She (Szymborska) is preoccupied … throughout her work, with the relationship between poetry and the daily life that surrounds it, feeds it, and at times altogether ignores it.
Yesterday I got this challenging question regarding Szymborska: “How does the writing–or reading, affect you?”
I’m still pondering about it. Sometimes art hits you somewhere behind logics and it takes time to find adequate words to describe what has happened.
While I’m looking for words you might enjoy having a look at this:
I will also strongly recommend a visit to The Dad Poet‘s fine post on Szymborska.
I’d have to be really quick
to describe clouds –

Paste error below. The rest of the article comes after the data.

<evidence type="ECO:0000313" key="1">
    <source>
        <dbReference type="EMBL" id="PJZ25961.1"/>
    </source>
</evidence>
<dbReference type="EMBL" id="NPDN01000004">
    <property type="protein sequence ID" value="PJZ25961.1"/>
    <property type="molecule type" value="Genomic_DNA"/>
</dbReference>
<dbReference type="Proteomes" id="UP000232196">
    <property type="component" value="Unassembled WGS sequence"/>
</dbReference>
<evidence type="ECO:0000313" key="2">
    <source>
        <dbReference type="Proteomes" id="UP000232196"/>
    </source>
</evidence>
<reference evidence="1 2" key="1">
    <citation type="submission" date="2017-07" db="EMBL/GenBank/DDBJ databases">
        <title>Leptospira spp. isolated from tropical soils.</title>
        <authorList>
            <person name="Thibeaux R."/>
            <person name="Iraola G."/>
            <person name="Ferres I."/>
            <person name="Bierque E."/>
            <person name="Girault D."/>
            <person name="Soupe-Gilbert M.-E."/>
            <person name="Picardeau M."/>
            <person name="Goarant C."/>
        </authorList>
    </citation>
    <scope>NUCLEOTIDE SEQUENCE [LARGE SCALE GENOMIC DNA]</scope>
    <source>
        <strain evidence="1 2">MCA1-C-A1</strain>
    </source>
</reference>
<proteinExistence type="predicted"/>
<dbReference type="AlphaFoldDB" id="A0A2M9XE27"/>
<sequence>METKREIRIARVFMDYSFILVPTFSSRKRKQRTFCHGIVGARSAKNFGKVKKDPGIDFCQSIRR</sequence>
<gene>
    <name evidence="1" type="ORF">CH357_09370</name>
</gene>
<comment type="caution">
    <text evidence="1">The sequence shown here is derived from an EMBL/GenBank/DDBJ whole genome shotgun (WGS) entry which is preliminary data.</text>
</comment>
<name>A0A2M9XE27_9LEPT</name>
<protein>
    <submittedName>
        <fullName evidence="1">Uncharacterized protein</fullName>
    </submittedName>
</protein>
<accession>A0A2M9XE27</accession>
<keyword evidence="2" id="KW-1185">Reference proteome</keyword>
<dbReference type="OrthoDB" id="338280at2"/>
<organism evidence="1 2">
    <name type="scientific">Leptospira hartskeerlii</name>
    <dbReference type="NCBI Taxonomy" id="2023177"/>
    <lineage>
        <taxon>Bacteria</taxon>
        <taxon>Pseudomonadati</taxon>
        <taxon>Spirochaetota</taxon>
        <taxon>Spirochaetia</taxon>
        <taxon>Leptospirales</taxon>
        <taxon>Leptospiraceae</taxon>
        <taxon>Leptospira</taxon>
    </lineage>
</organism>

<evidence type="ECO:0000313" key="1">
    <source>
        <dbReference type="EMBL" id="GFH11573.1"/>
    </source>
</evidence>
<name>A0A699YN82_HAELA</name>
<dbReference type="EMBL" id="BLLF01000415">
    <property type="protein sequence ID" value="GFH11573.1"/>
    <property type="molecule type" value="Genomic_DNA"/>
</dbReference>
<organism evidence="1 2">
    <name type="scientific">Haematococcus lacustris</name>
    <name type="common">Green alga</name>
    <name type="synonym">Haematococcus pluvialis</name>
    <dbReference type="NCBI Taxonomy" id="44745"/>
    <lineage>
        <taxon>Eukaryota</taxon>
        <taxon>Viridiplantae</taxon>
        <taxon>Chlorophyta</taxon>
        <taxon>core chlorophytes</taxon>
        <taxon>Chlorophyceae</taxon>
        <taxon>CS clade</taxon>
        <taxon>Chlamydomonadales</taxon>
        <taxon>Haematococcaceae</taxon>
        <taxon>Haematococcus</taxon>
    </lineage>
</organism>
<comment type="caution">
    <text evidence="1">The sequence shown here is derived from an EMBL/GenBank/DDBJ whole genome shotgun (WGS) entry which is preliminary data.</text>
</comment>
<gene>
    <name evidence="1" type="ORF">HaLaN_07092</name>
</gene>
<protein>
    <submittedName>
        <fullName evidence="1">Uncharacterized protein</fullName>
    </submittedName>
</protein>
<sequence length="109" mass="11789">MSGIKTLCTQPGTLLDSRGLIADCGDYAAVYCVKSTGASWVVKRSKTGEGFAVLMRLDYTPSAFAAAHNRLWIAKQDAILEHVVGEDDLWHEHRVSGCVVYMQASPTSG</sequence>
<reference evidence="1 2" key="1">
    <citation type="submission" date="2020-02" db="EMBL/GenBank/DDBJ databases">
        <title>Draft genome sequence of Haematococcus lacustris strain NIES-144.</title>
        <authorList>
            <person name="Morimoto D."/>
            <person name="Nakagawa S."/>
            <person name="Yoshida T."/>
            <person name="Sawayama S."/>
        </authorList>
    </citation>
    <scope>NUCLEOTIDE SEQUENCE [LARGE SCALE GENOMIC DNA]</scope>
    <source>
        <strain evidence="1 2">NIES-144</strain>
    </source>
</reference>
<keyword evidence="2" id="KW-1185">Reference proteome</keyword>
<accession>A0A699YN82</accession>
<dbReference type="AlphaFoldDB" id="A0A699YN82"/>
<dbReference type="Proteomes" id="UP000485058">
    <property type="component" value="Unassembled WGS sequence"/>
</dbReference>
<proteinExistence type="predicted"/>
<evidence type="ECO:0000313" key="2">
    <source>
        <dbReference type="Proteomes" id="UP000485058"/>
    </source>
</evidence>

a split second’s enough
for them to start being something else.
they don’t repeat a single
shape, shade, pose, arrangement.
Unburdened by memory of any kind,
they float easily over the facts.
What on earth could they bear witness to?
They scatter whenever something happens.
Compared to clouds,
life rests on solid ground,
practically permanent, almost eternal.
Next to clouds
even a stone seems like a brother,
someone you can trust,
while they’re just distant, flighty cousins.
Let people exist if they want,
and then die, one after another:
clouds simply don’t care
what they’re up to
And so their haughty fleet
cruises smoothly over your whole life
and mine, still incomplete.
They aren’t obliged to vanish when we’re gone.
They don’t have to be seen while sailing on.
– Wislawa Szymborska
translated by Stanislaw Baranczak and Clare Cavanagh